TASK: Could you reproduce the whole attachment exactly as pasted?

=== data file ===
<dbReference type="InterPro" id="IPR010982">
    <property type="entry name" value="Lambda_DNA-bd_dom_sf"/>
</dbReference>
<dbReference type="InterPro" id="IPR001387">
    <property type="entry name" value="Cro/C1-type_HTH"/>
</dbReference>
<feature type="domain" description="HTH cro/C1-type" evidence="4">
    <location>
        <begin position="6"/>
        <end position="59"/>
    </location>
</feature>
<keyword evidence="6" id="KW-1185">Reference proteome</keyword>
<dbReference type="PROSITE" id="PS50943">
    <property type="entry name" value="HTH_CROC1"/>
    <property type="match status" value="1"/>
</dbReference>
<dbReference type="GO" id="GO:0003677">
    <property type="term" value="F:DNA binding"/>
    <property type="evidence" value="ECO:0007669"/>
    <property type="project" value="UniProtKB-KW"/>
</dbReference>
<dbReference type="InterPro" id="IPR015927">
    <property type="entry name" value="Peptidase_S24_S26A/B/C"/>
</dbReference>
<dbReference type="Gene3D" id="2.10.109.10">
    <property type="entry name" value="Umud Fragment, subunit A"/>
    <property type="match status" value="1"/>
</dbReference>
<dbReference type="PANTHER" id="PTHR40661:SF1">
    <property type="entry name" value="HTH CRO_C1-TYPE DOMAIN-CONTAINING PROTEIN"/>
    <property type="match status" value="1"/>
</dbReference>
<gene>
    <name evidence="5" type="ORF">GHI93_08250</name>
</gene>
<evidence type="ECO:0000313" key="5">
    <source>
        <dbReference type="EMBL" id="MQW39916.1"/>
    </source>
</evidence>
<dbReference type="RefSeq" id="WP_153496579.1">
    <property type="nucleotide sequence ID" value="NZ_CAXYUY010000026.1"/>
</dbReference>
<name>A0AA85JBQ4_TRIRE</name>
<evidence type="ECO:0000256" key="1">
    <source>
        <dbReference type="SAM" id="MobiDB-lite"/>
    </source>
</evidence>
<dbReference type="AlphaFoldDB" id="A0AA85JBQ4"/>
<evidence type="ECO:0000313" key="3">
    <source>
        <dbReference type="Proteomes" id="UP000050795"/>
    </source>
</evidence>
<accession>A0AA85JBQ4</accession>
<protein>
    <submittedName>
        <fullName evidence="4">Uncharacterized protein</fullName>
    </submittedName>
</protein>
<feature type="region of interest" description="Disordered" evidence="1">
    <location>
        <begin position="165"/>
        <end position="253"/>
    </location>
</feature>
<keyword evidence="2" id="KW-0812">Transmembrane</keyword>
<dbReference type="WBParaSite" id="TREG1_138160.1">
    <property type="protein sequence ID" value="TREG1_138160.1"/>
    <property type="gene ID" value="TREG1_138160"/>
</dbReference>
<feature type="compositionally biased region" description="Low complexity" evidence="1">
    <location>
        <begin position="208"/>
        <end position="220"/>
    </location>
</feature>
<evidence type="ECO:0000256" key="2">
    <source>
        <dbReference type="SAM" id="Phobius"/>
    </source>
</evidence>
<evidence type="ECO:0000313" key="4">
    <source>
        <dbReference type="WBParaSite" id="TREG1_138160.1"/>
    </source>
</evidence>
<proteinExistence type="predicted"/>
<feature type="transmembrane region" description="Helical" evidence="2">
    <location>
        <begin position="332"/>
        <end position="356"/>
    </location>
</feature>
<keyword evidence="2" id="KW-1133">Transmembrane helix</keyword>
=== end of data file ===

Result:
<dbReference type="InterPro" id="IPR010982">
    <property type="entry name" value="Lambda_DNA-bd_dom_sf"/>
</dbReference>
<dbReference type="InterPro" id="IPR001387">
    <property type="entry name" value="Cro/C1-type_HTH"/>
</dbReference>
<feature type="domain" description="HTH cro/C1-type" evidence="4">
    <location>
        <begin position="6"/>
        <end position="59"/>
    </location>
</feature>
<keyword evidence="6" id="KW-1185">Reference proteome</keyword>
<dbReference type="PROSITE" id="PS50943">
    <property type="entry name" value="HTH_CROC1"/>
    <property type="match status" value="1"/>
</dbReference>
<dbReference type="GO" id="GO:0003677">
    <property type="term" value="F:DNA binding"/>
    <property type="evidence" value="ECO:0007669"/>
    <property type="project" value="UniProtKB-KW"/>
</dbReference>
<dbReference type="InterPro" id="IPR015927">
    <property type="entry name" value="Peptidase_S24_S26A/B/C"/>
</dbReference>
<dbReference type="Gene3D" id="2.10.109.10">
    <property type="entry name" value="Umud Fragment, subunit A"/>
    <property type="match status" value="1"/>
</dbReference>
<dbReference type="PANTHER" id="PTHR40661:SF1">
    <property type="entry name" value="HTH CRO_C1-TYPE DOMAIN-CONTAINING PROTEIN"/>
    <property type="match status" value="1"/>
</dbReference>
<gene>
    <name evidence="5" type="ORF">GHI93_08250</name>
</gene>
<evidence type="ECO:0000313" key="5">
    <source>
        <dbReference type="EMBL" id="MQW39916.1"/>
    </source>
</evidence>
<dbReference type="RefSeq" id="WP_153496579.1">
    <property type="nucleotide sequence ID" value="NZ_CAXYUY010000026.1"/>
</dbReference>
<name>A0AA85JBQ4_TRIRE</name>
<evidence type="ECO:0000256" key="1">
    <source>
        <dbReference type="SAM" id="MobiDB-lite"/>
    </source>
</evidence>
<dbReference type="AlphaFoldDB" id="A0AA85JBQ4"/>
<evidence type="ECO:0000313" key="3">
    <source>
        <dbReference type="Proteomes" id="UP000050795"/>
    </source>
</evidence>
<accession>A0AA85JBQ4</accession>
<protein>
    <submittedName>
        <fullName evidence="4">Uncharacterized protein</fullName>
    </submittedName>
</protein>
<feature type="region of interest" description="Disordered" evidence="1">
    <location>
        <begin position="165"/>
        <end position="253"/>
    </location>
</feature>
<keyword evidence="2" id="KW-0812">Transmembrane</keyword>
<dbReference type="WBParaSite" id="TREG1_138160.1">
    <property type="protein sequence ID" value="TREG1_138160.1"/>
    <property type="gene ID" value="TREG1_138160"/>
</dbReference>
<feature type="compositionally biased region" description="Low complexity" evidence="1">
    <location>
        <begin position="208"/>
        <end position="220"/>
    </location>
</feature>
<evidence type="ECO:0000256" key="2">
    <source>
        <dbReference type="SAM" id="Phobius"/>
    </source>
</evidence>
<evidence type="ECO:0000313" key="4">
    <source>
        <dbReference type="WBParaSite" id="TREG1_138160.1"/>
    </source>
</evidence>
<proteinExistence type="predicted"/>
<feature type="transmembrane region" description="Helical" evidence="2">
    <location>
        <begin position="332"/>
        <end position="356"/>
    </location>
</feature>
<keyword evidence="2" id="KW-1133">Transmembrane helix</keyword>